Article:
“If a wise man has an argument with a fool, the fool only rages and laughs, and there is no quiet.” – Proverbs 29:9
Serious political candidates don’t appear on radio DJ talk shows because of this proverb. Dialogue, and especially debate, trends toward the lowest common denominator. Thomas Paine would not use Twitter for the Rights of Man. Music festivals are not equipped with patent booths. And a fool is not interested in well-informed arguments.
Note that the fool in Proverbs is not someone who lacks advanced education. Higher education may refine your appetite and capacity for learning, but that is by no means a guarantee. There are many PhDs who argue like fools, and plenty of GEDs who argue wisely.
What’s happening in the argument between the wise man and the fool? Perhaps you’ve been involved in one of these frustrating exchanges, or at least you have witnessed one. On the one side, the wise person brings thoughtful arguments, evidence, reasoning, observation, and the accounting of multiple factors. For his part, the fool rages and laughs, and there is no quiet.
A fool is always right in his own eyes (Prov 12:15). He is not interested in learning something new. He is not interested in being challenged. He is not interested in growing. Why should he be? He has already arrived. He is right, always and unequivocally. And the sooner everyone else knows that, the better. Therefore, when the fool encounters arguments or reasoning that cut across or challenge his foregone conclusions, he responds either in anger or in derisive mockery. Those are his only tools.
The fool has long since forgotten (if he ever knew) how to humbly take in and learn from others. Because (in his eyes) the wise man is wrong, and persists in trying to hold out and defend his wrong opinion; the wise man is the problem. There is no need to deal in exchanges of argument, and the fool’s responding attack needs only be directed at the wise man himself. The fool makes him the target of his own righteous anger, or attempts to make him the object of scorn.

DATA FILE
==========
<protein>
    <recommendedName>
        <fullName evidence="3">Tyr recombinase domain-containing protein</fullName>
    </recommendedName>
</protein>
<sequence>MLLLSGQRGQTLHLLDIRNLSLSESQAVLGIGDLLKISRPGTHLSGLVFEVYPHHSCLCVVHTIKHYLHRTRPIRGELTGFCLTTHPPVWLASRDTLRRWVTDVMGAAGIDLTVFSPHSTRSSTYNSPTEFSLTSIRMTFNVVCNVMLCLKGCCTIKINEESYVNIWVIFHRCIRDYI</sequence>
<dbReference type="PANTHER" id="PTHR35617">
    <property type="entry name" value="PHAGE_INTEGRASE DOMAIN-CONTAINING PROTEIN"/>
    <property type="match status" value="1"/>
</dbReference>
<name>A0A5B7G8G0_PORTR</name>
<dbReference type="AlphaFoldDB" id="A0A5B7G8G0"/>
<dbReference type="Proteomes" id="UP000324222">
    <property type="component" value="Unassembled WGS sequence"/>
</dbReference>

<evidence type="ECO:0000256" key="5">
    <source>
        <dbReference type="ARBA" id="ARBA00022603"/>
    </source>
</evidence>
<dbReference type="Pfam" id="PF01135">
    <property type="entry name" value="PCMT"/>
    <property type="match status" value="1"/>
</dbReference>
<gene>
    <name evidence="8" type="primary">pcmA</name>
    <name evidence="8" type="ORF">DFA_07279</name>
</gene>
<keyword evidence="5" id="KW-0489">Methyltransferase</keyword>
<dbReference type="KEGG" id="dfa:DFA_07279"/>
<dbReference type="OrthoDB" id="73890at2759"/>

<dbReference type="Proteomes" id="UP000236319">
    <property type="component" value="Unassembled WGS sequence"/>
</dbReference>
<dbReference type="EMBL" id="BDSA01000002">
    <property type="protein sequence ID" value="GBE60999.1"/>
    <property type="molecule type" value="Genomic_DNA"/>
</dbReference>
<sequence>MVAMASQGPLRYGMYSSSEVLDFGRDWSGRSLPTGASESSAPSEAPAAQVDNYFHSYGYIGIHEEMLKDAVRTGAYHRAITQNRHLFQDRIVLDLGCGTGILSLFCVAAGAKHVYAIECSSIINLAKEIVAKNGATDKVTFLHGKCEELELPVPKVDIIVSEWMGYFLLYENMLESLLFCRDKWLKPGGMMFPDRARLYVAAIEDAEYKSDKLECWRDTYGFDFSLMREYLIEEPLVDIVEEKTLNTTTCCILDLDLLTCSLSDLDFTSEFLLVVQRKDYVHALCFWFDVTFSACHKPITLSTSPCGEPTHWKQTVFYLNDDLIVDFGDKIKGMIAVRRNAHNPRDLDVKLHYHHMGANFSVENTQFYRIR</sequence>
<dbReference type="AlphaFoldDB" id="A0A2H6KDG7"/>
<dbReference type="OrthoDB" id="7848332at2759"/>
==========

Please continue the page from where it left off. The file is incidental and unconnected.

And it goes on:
Naturally, in the course of this argument, there is no quiet. Quiet would imply time and space for careful reflection, for allowing opposing voices to be heard. The fool cannot brook such an atmosphere. He is eager to fill up any opening, any let down, any quiet, with more raging and laughter.
When we can envision what is going on in this scenario between two people, we are able to lift our sights higher, to hear what the spiritual message is for us. In our lives, through the pages of the Bible, Jesus is the ultimate wise man. The question is: are you the fool? When God’s Word cuts across your opinions and your preferred conclusions, how do you respond? Is there an exchange? Is there listening and learning, or do you respond in anger and laughter? When we hear God’s word confronting us, we often respond like the fool. We take up a self-righteous indignation. We point to our sacrifices and our good deeds and minimize our failings. Or, we laugh off the argument against us. That’s legalistic. That’s puritanical. God isn’t concerned about as small a thing as that, and the people who think He is are plain silly.
God’s Word is the wise man incarnate, or rather in-scripted. It comes to reason with us, to plead with us, and to lead us toward a better life. Do we want to learn from it? Do we want to benefit? Or, when we hear the parts we don’t like, do we rage and laugh?